My current research focus involves coalmine passive remediation systems and the microbial communities that live there. I currently study four passive systems (see Field Sites for more information) built to treat circum-neutral mine drainage (two) and acidic mine drainage (two).
I am part of Dr. Nancy Trun's lab at Duquesne University, where the lab focuses on the microbial communities present in passive remediation and their impact (positive and negative) on the system. The lab uses both classical microbiology and Next-generation sequencing to test hypotheses.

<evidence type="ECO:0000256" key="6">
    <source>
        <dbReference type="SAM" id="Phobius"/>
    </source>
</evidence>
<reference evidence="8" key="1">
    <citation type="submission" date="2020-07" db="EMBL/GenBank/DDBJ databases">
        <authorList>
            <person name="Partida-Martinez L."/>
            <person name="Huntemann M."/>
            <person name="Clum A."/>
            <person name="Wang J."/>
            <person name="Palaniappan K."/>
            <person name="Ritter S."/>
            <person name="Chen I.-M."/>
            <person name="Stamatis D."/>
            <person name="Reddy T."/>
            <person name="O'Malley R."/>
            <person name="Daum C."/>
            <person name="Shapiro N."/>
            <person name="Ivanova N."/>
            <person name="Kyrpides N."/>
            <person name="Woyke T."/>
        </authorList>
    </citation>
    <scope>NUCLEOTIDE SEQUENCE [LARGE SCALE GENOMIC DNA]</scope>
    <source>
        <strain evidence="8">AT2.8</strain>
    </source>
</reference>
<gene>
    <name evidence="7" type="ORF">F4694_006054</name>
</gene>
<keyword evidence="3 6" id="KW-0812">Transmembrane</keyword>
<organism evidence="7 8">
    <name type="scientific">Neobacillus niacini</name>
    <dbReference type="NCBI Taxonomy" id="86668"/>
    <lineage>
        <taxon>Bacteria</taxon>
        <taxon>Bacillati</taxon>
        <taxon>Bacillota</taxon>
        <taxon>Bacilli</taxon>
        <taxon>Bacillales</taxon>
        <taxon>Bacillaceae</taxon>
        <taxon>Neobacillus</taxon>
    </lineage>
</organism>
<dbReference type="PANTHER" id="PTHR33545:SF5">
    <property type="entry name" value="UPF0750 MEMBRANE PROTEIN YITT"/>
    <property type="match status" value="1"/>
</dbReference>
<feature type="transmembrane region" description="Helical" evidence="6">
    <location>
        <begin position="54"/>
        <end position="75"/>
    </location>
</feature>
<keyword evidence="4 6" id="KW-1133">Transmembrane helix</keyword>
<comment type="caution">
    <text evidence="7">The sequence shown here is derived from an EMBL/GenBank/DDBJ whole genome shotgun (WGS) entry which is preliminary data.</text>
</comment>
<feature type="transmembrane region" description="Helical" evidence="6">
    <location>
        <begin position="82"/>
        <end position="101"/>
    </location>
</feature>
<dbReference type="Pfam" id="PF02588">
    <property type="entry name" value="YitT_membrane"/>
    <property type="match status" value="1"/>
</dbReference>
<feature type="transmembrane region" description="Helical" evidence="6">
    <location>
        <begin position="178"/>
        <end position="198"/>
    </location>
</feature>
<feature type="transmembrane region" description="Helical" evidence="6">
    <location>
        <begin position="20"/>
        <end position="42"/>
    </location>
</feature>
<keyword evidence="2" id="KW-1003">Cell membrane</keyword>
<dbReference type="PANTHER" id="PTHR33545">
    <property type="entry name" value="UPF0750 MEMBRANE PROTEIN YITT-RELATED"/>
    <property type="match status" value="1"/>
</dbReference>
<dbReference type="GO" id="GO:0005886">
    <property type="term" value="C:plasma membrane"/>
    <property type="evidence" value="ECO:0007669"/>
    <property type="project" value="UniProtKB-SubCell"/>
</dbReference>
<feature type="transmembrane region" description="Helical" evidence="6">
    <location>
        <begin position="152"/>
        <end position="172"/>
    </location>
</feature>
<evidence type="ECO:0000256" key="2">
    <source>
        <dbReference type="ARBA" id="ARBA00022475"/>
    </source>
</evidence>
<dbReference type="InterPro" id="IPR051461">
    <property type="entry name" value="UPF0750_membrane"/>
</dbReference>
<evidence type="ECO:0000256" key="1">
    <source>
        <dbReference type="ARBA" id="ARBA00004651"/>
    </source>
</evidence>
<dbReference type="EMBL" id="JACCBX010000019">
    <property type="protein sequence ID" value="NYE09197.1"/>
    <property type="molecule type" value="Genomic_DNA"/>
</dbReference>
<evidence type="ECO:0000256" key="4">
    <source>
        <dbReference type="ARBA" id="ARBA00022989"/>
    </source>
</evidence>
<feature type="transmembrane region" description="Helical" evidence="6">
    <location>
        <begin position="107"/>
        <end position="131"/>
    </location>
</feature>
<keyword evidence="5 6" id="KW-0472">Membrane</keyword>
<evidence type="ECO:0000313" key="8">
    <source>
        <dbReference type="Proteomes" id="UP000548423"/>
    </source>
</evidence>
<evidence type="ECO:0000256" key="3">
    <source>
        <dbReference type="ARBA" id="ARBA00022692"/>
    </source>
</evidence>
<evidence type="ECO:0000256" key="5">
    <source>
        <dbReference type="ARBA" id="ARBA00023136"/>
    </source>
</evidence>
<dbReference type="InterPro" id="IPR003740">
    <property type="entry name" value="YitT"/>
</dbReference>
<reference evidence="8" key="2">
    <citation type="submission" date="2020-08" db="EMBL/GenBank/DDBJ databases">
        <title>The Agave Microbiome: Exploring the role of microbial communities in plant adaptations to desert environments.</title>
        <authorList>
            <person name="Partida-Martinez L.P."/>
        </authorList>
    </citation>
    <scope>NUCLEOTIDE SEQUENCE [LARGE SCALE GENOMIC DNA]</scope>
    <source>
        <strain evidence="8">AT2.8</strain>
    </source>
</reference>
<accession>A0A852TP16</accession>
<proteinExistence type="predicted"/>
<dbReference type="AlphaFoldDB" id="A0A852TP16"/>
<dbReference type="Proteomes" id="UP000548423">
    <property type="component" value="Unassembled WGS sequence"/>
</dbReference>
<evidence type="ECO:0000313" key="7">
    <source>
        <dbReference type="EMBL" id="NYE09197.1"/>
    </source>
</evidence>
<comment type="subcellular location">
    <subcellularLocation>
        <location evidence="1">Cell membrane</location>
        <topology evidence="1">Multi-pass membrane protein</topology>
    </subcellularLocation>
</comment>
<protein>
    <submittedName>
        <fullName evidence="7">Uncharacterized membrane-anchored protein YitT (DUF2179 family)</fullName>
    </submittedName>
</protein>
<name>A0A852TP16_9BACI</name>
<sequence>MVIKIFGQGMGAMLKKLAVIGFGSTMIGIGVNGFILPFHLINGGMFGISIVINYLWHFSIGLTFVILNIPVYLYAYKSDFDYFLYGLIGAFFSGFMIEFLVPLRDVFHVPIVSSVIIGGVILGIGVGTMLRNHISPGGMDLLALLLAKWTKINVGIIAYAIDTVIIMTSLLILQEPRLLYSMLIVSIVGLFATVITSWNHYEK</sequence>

I have completed a seasonal study at Wingfield Pines that determined that there is a seasonal impact on both the water quality and microbial communities living within the system (Read More Here) and I am currently performing another seasonal study that will look at the other three systems (Lowber, Middle Branch, and Boyce). I developed a lab-based system to study the microbial communities influence on passive remediation systems under controlled environments. The overarching goal of my research is to identify the impacts bacterial communities have on passive remediation systems. This is accomplished by studying iron and sulfur cycling occurring in these systems, which is understudied in passive remediation systems. My research confirms that the iron oxidation occurring in the acidic passive systems is a result of biotic processes. Furthermore more, my research revealed that nitrate-dependent iron oxidation was occurring and continual research works to characterize this reaction. In the circum-neutral systems, such as Lowber, my work investigates sulfur cycling and explores way to drive sulfate reduction. A better understanding of the biogeochemical cycling happening in passive remediation systems will provide insight on optimization and long-term efficiency of these systems.